And finally we deal with images. According to the 7th Ecumenical Council it's heretical to not have images. They're emblematic of our Christian faith, as Christ, being the image of the unseen Father, became a man seeable for all. So it's a very Christian thing to have images, it's incarnational. And, practically speaking, it's very useful for prayer. The Fathers talk the necessity of a clear mind for prayer to happen and images like icons and statues allow one to have images outside one's mind to focus on, crucial for us image-based humans.

The mental element of prayer consists of what your mind is doing while you're praying. Most of it consists of focusing on the words you're saying and nothing else. That means excluding all mental images, thoughts, and feelings to the best of your ability. This is extremely hard to do,  and not all mental stuff should be blocked out, depending on the subject matter. Sometimes you don't have the strength to focus that hard and that's OK, that's when your prayer becomes "God, I'm tired, but I want to talk to you anyway. You are everything to me, even when I can't focus on You." It's also very important to keep your mind sharp and free of anything impure. Yes, I mean things like porn and fornication. Those things distract from God, which is why the Church frowns on them. Also? Put good stuff in your brain. Read, a lot. Or, if you're going to watch TV, make sure it's actually good stories that help you hope, that inspire you. Keep your brain food good and your ability to pray will also increase.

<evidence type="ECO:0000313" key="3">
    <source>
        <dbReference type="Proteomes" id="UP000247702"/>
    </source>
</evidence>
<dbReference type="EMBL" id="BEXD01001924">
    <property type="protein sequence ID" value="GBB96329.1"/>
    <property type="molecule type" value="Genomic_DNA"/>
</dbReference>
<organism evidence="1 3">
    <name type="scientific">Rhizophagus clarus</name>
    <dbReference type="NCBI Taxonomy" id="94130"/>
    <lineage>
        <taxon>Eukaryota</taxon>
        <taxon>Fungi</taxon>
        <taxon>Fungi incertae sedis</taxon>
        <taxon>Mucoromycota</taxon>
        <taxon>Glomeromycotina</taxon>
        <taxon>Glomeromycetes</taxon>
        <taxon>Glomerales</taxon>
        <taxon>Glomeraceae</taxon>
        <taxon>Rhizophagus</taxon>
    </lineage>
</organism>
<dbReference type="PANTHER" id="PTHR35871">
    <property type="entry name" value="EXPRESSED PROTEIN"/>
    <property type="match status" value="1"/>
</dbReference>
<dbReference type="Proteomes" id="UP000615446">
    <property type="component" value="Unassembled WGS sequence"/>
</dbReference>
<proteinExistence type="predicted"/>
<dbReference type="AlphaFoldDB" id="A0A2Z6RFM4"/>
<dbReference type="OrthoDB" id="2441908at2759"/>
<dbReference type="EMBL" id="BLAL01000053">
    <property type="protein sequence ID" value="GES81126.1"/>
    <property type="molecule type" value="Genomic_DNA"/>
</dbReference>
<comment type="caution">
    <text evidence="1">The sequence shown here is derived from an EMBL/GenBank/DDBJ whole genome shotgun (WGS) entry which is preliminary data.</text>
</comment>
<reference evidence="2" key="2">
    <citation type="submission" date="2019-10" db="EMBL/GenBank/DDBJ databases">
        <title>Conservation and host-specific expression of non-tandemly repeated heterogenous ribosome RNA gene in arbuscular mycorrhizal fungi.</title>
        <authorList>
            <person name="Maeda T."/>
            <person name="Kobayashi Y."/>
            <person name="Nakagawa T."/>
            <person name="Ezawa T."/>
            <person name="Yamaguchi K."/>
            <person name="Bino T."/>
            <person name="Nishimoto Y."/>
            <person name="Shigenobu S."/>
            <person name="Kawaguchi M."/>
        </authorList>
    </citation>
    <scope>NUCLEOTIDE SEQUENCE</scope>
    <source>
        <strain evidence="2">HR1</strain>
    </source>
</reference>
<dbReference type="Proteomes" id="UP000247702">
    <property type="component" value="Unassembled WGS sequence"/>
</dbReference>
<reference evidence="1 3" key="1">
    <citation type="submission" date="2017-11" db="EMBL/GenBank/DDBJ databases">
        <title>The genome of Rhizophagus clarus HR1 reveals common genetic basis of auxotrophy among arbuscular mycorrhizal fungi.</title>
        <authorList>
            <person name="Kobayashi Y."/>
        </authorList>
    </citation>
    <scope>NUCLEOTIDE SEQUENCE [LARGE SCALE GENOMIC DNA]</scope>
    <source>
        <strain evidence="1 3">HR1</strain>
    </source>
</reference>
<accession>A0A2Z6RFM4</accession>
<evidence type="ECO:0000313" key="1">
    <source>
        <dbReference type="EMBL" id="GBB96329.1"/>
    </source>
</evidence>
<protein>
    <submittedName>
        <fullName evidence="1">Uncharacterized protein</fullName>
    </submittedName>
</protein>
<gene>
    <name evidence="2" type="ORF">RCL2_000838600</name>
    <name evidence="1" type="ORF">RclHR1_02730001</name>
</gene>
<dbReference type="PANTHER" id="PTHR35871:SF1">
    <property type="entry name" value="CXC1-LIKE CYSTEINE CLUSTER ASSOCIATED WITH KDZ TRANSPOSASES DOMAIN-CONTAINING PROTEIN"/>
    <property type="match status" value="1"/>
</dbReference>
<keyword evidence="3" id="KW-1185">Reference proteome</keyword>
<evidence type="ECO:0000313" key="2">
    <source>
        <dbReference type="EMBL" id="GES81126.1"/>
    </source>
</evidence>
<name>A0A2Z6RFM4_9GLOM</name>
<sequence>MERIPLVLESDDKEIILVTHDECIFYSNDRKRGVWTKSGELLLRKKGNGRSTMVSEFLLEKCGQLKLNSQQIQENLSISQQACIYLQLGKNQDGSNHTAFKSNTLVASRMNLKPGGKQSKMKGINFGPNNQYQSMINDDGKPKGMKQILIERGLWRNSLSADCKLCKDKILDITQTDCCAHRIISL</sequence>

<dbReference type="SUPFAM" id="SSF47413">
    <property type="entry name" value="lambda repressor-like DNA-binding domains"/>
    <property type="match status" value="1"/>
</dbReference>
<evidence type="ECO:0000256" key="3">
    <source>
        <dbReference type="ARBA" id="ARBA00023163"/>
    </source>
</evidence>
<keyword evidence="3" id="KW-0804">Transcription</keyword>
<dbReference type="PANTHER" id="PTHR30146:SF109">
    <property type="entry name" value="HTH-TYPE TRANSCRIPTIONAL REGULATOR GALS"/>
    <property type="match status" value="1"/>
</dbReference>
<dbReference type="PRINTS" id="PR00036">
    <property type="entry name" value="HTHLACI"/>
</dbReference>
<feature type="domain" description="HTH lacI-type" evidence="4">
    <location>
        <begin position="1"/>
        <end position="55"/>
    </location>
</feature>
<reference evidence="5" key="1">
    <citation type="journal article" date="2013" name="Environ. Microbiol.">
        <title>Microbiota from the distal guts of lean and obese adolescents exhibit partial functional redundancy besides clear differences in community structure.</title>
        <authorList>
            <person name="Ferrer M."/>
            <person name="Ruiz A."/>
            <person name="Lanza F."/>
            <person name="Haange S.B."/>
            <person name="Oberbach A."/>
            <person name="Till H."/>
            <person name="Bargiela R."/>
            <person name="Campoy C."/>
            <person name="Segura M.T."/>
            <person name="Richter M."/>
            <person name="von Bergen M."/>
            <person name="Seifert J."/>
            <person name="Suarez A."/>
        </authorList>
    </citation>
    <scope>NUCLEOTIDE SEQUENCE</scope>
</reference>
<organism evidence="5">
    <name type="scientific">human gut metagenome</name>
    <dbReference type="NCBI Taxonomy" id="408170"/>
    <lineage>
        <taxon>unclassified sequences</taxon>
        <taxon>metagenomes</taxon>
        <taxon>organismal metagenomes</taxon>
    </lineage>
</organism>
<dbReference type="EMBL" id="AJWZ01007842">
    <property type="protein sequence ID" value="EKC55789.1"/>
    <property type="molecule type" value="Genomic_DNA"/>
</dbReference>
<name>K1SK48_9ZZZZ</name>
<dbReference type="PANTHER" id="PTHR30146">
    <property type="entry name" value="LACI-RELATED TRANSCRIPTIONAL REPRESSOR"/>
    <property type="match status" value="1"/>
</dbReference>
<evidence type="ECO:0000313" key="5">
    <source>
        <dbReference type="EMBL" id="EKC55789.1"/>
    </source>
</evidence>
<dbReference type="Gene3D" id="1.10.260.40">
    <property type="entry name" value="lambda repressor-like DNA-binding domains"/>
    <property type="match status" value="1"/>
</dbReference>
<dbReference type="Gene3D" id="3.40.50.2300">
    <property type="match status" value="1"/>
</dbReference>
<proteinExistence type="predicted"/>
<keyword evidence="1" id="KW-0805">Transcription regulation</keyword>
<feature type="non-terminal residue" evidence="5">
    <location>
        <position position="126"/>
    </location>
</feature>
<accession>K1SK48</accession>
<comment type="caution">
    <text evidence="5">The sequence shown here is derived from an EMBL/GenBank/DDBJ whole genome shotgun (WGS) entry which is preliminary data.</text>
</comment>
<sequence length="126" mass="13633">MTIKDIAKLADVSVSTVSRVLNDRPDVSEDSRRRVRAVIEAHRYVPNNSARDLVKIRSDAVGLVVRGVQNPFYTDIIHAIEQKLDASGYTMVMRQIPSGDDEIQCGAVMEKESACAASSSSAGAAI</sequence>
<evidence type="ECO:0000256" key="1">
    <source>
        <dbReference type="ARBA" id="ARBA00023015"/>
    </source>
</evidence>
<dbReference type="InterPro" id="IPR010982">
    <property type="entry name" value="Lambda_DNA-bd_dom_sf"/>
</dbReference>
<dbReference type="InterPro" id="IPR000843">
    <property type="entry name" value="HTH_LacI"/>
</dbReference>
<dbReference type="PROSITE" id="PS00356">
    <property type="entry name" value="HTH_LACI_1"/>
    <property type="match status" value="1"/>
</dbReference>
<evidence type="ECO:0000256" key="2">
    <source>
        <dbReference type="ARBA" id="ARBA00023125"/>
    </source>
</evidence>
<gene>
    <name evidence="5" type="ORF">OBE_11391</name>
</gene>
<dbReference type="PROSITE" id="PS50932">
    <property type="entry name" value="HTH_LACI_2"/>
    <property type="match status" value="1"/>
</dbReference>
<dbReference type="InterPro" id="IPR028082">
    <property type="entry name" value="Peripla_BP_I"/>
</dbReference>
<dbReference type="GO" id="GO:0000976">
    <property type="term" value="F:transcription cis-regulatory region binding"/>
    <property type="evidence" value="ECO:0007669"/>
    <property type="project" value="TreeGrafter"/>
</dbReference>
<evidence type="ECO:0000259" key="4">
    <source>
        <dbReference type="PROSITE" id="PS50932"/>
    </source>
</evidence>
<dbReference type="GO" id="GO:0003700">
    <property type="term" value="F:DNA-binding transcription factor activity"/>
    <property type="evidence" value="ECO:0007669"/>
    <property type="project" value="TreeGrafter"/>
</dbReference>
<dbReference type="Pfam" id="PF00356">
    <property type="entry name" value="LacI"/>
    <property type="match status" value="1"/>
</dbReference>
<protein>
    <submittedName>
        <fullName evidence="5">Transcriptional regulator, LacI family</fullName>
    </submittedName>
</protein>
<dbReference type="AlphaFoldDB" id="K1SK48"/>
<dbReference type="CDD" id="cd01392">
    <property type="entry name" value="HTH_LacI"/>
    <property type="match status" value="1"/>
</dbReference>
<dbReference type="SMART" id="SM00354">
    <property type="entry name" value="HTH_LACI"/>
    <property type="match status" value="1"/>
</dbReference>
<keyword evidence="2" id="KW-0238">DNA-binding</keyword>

Finally there's the spiritual element of prayer. This is where God comes to you and all is a beautiful silence. This is not due to any effort on your part, it is specifically God coming to you and filling you with peace. The first two elements make you more receptive to God so that you may receive Him, but everything else can line up just right and God may still not make Himself present to you. If He doesn't come to you that's OK, it may not be time yet. There may be things that you haven't resolved that God doesn't want to bring up prematurely. Or maybe there's another reason far beyond any human to comprehend. Whatever it is, don't be troubled. God is near, even if you can't sense Him.

All these things need to be laid down because I'll be referring to the three elements through the next two posts, which deal with the Eastern and Western approaches to prayer. Just, as we go through all these approaches and thoughts, don't forget the most important thing: to be with God.

Eastern post next week!

(Also, in case I didn't make it apparent, I'll be concentrating on the liturgical expressions of the two sides of the Church. There's so many private devotions I could never possibly do them justice.)